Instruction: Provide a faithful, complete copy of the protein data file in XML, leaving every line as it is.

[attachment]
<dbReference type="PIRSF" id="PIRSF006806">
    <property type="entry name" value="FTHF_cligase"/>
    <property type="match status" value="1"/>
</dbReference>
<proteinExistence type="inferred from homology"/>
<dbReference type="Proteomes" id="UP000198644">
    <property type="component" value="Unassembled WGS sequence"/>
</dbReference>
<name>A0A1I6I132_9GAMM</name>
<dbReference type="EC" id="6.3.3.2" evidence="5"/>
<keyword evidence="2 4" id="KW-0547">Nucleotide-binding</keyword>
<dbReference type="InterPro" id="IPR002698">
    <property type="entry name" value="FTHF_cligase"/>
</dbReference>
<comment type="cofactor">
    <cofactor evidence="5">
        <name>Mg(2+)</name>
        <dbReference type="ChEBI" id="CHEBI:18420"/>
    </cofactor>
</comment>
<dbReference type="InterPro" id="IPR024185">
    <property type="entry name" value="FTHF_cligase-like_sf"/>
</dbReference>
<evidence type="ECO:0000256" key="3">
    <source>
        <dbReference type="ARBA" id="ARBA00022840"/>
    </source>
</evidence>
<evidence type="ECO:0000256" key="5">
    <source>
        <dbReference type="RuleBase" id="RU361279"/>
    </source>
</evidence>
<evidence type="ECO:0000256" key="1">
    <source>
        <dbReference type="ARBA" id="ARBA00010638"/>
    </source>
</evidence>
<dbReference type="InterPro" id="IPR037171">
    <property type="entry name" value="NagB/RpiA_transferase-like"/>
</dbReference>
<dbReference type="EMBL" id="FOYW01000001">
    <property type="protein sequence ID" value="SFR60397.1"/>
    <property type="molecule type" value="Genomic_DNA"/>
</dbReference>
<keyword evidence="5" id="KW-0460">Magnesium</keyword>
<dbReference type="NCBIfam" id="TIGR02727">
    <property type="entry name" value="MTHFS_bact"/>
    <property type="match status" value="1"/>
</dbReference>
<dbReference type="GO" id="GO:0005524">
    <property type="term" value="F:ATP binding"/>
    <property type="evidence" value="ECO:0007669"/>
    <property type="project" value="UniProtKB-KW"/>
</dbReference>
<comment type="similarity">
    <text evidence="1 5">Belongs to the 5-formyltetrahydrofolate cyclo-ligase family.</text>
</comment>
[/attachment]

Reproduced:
<dbReference type="PIRSF" id="PIRSF006806">
    <property type="entry name" value="FTHF_cligase"/>
    <property type="match status" value="1"/>
</dbReference>
<proteinExistence type="inferred from homology"/>
<dbReference type="Proteomes" id="UP000198644">
    <property type="component" value="Unassembled WGS sequence"/>
</dbReference>
<name>A0A1I6I132_9GAMM</name>
<dbReference type="EC" id="6.3.3.2" evidence="5"/>
<keyword evidence="2 4" id="KW-0547">Nucleotide-binding</keyword>
<dbReference type="InterPro" id="IPR002698">
    <property type="entry name" value="FTHF_cligase"/>
</dbReference>
<comment type="cofactor">
    <cofactor evidence="5">
        <name>Mg(2+)</name>
        <dbReference type="ChEBI" id="CHEBI:18420"/>
    </cofactor>
</comment>
<dbReference type="InterPro" id="IPR024185">
    <property type="entry name" value="FTHF_cligase-like_sf"/>
</dbReference>
<evidence type="ECO:0000256" key="3">
    <source>
        <dbReference type="ARBA" id="ARBA00022840"/>
    </source>
</evidence>
<evidence type="ECO:0000256" key="5">
    <source>
        <dbReference type="RuleBase" id="RU361279"/>
    </source>
</evidence>
<evidence type="ECO:0000256" key="1">
    <source>
        <dbReference type="ARBA" id="ARBA00010638"/>
    </source>
</evidence>
<dbReference type="InterPro" id="IPR037171">
    <property type="entry name" value="NagB/RpiA_transferase-like"/>
</dbReference>
<dbReference type="EMBL" id="FOYW01000001">
    <property type="protein sequence ID" value="SFR60397.1"/>
    <property type="molecule type" value="Genomic_DNA"/>
</dbReference>
<keyword evidence="5" id="KW-0460">Magnesium</keyword>
<dbReference type="NCBIfam" id="TIGR02727">
    <property type="entry name" value="MTHFS_bact"/>
    <property type="match status" value="1"/>
</dbReference>
<dbReference type="GO" id="GO:0005524">
    <property type="term" value="F:ATP binding"/>
    <property type="evidence" value="ECO:0007669"/>
    <property type="project" value="UniProtKB-KW"/>
</dbReference>
<comment type="similarity">
    <text evidence="1 5">Belongs to the 5-formyltetrahydrofolate cyclo-ligase family.</text>
</comment>